Container ships are seen at the Port of Los Angeles in San Pedro, California. Congestion at US ports has caused supply chain disruptions, driving up prices and leading to a growing shortage of goods Image: Apu Gomes / AFP
It may be years before business operations experts pinpoint all of the factors that triggered the ongoing global supply crisis.
Certainly, the COVID-19 pandemic was a catalyst, but is not the sole cause, said Robert Swinney, an operations professor at Duke University’s Fuqua School of Business.
“It’s not a single link that failed in a linear system,” Swinney said. “It is the response of a complex system to major changes in conditions.”
In a recent live discussion on Fuqua’s LinkedIn page, Swinney explained three interconnected issues that have contributed to global shortages of microchips, new cars, new shoes, and other goods. He also explained how businesses are responding, what additional challenges they may face as they try to remedy the shortages, and how long consumers in the U.S. can expect issues to continue.
“This is something that we will be studying for a long time, so the answers are not entirely clear, but it appears to be a combination of complicated global supply networks and logistics processes that are being simultaneously strained at many different points,” Swinney said.
It appears that three major issues have contributed most to the chaos: COVID creating a shortage of workers that has reduced production capacity around the world, distortions to typical demand due to changes in customer purchasing behavior, and the fact that manufacturing and logistics systems are often run at or near their maximum capacity, he said.
Manufacturing and logistics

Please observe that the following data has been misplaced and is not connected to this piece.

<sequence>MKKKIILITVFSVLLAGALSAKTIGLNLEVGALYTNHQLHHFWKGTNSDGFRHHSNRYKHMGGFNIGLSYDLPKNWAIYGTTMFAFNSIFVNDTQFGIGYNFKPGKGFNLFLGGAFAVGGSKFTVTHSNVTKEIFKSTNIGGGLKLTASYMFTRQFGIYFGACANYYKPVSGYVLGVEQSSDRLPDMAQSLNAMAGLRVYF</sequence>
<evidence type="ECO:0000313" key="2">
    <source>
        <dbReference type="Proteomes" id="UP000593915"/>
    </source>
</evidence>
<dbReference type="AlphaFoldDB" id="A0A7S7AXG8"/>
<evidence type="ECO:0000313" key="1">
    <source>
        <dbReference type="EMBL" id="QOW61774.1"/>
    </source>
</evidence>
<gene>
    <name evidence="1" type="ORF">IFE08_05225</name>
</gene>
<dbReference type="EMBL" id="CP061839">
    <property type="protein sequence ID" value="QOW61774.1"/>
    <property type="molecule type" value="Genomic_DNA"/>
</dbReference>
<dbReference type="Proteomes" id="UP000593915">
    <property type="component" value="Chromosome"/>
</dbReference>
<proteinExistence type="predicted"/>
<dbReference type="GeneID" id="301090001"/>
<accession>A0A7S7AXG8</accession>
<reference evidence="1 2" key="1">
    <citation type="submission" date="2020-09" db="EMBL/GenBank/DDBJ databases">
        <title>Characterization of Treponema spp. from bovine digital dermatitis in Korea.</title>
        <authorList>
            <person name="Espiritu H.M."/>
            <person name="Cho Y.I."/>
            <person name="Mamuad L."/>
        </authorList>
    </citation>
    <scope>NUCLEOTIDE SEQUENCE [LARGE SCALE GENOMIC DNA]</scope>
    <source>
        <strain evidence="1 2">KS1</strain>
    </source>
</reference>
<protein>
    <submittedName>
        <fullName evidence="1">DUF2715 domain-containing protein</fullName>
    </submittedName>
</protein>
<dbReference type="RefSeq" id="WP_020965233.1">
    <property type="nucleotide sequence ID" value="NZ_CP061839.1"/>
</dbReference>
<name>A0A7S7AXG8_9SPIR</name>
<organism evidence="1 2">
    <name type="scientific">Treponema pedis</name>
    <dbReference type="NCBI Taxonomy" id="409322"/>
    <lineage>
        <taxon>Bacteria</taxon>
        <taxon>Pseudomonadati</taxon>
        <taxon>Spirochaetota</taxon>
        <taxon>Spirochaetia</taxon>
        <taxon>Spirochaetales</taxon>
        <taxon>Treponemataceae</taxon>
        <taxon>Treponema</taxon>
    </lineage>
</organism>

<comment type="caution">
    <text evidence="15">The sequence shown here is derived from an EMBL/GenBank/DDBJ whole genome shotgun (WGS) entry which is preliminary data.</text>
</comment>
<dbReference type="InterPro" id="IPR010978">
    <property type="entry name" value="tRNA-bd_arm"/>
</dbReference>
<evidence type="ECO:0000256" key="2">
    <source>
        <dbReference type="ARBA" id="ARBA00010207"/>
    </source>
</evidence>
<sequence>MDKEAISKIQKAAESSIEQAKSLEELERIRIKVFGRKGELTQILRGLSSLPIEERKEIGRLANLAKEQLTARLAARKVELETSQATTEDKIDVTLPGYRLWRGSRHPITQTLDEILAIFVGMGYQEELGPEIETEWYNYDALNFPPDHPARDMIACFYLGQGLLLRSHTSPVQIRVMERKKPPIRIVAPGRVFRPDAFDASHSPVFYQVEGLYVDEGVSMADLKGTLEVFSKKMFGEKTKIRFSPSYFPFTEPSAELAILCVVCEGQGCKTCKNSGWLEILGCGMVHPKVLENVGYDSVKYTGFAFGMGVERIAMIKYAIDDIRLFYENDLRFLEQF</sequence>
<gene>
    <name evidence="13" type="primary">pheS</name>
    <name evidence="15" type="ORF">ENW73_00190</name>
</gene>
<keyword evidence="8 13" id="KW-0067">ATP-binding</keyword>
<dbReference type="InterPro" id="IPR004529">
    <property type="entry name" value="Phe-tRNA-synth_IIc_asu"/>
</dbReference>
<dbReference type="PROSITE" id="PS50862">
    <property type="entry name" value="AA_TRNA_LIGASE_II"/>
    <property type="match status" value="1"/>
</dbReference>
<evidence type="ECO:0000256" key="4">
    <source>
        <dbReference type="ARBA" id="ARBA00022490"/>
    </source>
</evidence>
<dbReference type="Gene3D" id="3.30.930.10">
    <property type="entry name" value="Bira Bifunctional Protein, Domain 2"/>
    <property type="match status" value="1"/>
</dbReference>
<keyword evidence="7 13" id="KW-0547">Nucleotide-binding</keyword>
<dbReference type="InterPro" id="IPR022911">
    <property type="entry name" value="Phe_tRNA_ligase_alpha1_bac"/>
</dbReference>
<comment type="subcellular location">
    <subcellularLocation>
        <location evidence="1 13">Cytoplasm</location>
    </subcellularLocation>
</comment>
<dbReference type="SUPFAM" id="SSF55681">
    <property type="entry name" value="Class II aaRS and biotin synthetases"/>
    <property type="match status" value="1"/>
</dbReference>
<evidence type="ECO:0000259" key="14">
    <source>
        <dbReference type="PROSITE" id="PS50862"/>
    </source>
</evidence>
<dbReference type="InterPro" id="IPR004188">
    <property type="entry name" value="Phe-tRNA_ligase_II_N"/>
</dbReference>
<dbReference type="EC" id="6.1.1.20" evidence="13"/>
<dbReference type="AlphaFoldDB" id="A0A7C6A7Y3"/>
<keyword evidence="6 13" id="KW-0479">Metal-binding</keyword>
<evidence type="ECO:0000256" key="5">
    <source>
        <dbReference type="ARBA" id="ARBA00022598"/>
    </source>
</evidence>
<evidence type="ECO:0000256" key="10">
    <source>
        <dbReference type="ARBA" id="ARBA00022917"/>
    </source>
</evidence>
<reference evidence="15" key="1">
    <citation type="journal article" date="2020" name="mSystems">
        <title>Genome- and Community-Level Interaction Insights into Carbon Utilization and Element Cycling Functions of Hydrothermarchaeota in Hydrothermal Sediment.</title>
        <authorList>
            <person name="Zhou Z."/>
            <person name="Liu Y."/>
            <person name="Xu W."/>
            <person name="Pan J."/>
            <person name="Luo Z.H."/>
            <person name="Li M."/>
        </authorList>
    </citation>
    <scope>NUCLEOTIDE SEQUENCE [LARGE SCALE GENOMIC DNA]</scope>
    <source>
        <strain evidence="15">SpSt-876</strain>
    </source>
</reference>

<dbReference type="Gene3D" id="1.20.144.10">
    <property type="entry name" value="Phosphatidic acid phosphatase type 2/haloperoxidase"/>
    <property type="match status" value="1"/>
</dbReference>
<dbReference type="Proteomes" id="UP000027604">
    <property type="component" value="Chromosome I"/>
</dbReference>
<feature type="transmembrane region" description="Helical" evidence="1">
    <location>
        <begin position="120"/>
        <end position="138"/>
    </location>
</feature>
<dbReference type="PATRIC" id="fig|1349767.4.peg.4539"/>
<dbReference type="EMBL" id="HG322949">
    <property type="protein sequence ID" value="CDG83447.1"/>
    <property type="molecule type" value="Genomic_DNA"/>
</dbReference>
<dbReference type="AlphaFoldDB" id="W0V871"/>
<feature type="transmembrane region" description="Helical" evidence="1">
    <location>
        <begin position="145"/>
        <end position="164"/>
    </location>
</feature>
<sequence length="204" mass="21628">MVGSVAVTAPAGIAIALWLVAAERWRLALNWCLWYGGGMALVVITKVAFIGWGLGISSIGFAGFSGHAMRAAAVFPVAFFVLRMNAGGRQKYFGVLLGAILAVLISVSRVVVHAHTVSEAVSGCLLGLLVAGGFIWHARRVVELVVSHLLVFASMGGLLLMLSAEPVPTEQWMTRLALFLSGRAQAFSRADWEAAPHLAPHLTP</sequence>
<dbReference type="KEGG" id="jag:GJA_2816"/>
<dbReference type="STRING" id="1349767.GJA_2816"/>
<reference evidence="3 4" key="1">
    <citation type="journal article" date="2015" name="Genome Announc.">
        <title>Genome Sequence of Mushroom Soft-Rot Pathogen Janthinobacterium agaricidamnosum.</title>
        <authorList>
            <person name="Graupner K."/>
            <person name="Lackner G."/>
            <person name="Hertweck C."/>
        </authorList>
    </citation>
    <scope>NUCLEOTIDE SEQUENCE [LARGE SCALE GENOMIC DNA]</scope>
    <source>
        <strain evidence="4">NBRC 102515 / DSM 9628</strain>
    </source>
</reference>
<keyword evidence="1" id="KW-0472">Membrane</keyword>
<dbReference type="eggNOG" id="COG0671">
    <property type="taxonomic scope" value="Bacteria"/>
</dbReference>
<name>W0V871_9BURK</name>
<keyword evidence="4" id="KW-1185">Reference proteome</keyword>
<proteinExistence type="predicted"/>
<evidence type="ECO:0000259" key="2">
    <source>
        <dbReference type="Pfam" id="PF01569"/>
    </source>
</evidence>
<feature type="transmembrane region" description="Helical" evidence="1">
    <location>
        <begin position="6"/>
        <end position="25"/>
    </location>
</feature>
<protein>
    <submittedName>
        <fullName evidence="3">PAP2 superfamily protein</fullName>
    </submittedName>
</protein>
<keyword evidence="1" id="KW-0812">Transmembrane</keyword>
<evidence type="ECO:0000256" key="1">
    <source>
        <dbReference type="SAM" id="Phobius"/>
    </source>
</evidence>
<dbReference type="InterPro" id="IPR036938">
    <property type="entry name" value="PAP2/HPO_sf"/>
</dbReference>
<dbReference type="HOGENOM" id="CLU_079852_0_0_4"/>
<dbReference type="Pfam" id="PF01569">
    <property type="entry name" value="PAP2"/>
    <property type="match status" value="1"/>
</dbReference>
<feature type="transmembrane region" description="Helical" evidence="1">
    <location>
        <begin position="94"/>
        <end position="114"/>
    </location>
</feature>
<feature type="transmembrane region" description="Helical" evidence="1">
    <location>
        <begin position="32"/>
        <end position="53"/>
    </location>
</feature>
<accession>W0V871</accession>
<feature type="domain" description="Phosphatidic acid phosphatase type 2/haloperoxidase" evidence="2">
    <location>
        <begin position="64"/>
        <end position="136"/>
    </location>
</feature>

“Things like factories, ports and trucking capacity are expensive, so they’re designed to run at high utilization. That means they don’t have a lot of excess capacity,” he said.
Running close to capacity makes production and distribution more cost-effective, he said, but that means it also doesn’t take much to overwhelm them. Because this is happening not just at one point in the supply chain, but multiple points, it becomes difficult to bring supply and demand back into balance.
When that happens, “all steps in the supply chain need to be examined and potential bottlenecks need to be alleviated,” Swinney said, offering the long queues of cargo ships off U.S. coastlines as an example.
A long line of cargo ships may make it seem like ports need to unload faster. But ports don’t have a place for so many containers to be unloaded, he said. If you add storage capacity for extra containers, you’ll need more trucks to transport the goods quickly, but there are not enough chassis to transport the goods, because so many chassis are holding goods waiting to load onto cargo ships.
“It’s an iterative process that takes a while,” Swinney said. “Each bottleneck needs to be fixed and that immediately exposes another bottleneck. It takes time and careful analysis and cooperation by all stakeholders in this process.”
Distortions to demand: the ‘bullwhip’ effect
As companies see increased demand for their products, they scramble to keep up. This can create distortions that ripple through supply chains, Swinney said. He uses retailers as an example.
“Imagine a retailer sees demand increase 10 percent for a product,” he said. “Anticipating continued growth, it inflates its orders with suppliers not by 10 percent, but by 15 percent. Now their supplier sees a 15 percent increase in retailer orders. Also anticipating further growth, the supplier inflates its orders with its suppliers not by 15 percent, but by 20 percent. This pattern can repeat at each link in the supply chain.”